Not camping? Then skip the next bit, or you can just read it for fun


If you’re camping it’s a different matter, everything needs to be as light and small as possible.

First the tent, you need one that islight and easily pitched, and it has to be able to stand up to rough weather if you encounter it. The fly sheet should be as close to the ground as possible with plenty of pegging points. Check out the various dealers and look at Vango, Eurohike, Coleman, Etc. If your not sure ask, and tell the shop what you intend to use the tent for, and be prepared to pay in the region of £200. Sounds a lot of money but you need a good quality bit of kit.  I always choose one with a largish porch and separate sleeping area, that way you can leave any wet gear outside the sleeping area and get you’re riding gear on in the dry as well. Also look for a tent that you can put up the inner tent after the outer is pitched so it keeps it dry. A large porch also allows you to make a cuppa if it’s raining. An insect screen on the door / doors, and vents for air flow also should be a consideration in which tent to purchase, especially if you plan to visit at the height of summer. Always purchase an extra ground sheet to go under the sleeping area, as this will stop anything puncturing the sewn in ground sheet.

Sleeping bags are the next bulky bit of kit that you need to minimise. Again the rule of thumb is be prepared to spend on good kit, get a warm bag that packs up really small in it’s stuff  bag. If you’re going to a hot country you can always leave the bag open at night, but trying to sleep when you’re cold is not fun. Campsites in the mountains or near a river can get very cold at night, even if they were roasting in the day time, 2-3 season bags should be ok unless you’re really nesh.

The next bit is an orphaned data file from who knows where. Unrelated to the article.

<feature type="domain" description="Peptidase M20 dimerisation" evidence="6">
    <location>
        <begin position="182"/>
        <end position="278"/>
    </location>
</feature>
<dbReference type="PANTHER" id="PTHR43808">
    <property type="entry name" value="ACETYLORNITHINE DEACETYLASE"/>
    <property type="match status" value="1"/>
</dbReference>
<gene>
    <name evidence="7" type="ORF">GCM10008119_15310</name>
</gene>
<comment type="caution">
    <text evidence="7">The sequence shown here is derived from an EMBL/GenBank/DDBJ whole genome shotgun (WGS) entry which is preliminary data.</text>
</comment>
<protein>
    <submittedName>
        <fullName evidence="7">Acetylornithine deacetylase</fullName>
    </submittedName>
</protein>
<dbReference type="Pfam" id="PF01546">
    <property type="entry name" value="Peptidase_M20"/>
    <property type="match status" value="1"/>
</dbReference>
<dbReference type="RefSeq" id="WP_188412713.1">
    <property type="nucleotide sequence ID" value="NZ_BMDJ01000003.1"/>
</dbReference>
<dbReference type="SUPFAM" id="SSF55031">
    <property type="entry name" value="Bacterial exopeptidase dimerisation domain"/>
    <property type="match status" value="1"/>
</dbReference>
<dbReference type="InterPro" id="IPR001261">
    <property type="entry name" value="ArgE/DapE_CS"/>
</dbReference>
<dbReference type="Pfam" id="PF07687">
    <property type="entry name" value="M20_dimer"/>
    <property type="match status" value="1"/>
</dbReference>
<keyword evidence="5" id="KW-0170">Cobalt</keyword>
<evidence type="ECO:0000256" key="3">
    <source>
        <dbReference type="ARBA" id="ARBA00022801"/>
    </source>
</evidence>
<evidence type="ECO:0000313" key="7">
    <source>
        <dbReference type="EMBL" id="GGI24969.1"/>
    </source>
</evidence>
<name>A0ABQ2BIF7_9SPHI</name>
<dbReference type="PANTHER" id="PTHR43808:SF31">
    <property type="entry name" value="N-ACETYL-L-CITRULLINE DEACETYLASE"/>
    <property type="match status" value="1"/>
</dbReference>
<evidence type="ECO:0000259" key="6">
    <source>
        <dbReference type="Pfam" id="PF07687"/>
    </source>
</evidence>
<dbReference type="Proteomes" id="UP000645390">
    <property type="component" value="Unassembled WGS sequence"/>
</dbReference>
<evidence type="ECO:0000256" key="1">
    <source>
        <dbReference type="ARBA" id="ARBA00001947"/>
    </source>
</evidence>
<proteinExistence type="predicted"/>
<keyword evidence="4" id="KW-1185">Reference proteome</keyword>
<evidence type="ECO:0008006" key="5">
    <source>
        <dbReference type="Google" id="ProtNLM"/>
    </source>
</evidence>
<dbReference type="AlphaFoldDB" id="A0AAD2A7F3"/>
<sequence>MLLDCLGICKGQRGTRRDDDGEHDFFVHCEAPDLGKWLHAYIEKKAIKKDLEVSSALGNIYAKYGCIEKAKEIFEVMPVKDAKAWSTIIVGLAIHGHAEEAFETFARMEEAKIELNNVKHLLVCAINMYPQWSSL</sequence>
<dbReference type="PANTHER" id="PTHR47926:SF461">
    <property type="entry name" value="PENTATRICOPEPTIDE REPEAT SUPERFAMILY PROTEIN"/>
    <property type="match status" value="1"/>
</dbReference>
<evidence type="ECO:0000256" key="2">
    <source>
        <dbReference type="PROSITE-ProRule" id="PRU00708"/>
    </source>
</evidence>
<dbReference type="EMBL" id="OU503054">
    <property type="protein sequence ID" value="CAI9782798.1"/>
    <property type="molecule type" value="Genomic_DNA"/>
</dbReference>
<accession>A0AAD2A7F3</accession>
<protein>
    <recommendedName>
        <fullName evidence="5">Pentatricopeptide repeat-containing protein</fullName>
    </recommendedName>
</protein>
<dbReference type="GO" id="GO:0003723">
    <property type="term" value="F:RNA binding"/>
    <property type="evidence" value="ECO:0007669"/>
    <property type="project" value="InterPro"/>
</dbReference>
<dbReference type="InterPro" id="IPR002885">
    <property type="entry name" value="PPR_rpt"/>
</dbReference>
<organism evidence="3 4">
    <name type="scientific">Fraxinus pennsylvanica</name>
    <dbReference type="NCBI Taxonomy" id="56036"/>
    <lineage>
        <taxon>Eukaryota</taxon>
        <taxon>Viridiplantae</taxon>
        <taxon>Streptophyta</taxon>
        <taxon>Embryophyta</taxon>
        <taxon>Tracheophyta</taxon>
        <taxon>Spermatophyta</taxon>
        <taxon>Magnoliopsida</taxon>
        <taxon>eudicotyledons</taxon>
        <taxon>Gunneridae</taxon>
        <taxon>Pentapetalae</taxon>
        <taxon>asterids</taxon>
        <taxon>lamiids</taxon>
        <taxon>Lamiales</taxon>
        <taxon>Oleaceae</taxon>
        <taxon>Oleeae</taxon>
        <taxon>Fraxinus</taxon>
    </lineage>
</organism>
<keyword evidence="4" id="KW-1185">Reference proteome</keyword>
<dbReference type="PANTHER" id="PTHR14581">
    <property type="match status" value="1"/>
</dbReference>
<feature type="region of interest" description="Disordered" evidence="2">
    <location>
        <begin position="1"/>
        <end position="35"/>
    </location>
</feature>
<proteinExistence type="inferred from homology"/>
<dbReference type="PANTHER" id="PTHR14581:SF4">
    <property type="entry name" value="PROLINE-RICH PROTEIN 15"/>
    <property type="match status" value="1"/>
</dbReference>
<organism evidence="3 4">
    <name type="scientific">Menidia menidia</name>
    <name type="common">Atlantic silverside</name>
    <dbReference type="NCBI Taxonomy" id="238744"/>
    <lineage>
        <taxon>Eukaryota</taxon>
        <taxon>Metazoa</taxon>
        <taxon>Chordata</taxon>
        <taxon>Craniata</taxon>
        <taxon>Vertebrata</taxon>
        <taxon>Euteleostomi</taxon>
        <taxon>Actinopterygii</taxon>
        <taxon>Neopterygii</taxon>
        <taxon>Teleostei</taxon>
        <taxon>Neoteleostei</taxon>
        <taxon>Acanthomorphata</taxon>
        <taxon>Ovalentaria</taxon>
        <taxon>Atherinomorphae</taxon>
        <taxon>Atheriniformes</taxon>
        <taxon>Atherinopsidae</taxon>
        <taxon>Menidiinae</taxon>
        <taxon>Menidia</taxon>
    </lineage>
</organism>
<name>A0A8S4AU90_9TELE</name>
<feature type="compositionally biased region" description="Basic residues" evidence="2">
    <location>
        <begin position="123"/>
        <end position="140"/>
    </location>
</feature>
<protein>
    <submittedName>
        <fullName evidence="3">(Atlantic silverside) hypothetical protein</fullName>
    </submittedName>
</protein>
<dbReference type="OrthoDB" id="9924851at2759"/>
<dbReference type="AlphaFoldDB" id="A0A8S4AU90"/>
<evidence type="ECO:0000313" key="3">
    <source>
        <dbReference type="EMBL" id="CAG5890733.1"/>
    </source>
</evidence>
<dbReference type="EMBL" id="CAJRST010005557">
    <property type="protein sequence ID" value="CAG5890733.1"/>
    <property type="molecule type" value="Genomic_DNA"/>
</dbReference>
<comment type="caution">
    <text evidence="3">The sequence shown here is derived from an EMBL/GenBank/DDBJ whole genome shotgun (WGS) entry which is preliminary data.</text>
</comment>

Air beds tend to be bulky, but there is a product available that is perfect for your Euro camper on a bike. The brand leader is known as” Thermarest” but many camping equipment companies now copy it and make their own. A good sized Thermarest will cost in the region of £60, but will pack up real small (6 x12 inches) they are almost self inflating you only need a few breaths of air once the valve has been left open a minuet or two. They insulate you from the ground, and for old folks like me are a god send.

Towels are large and bulky, but you can get a XXL bath towel (looks good placed on a sun lounger) the size of a small writing pad. (A Lifeventure Trek towel) these amazing things absorb water like a chammy leather and dry very fast to.

Pack a pair of flip-flops; they double up as shower shoes (make sure you wear them, although the showers are normally very clean on continental campsites you can easily contract athletes foot)  and are essential foot wear when you need to answer the call of nature in the wee small hours. Trying to put on your trainers can be difficult, flip-flops are dead easy.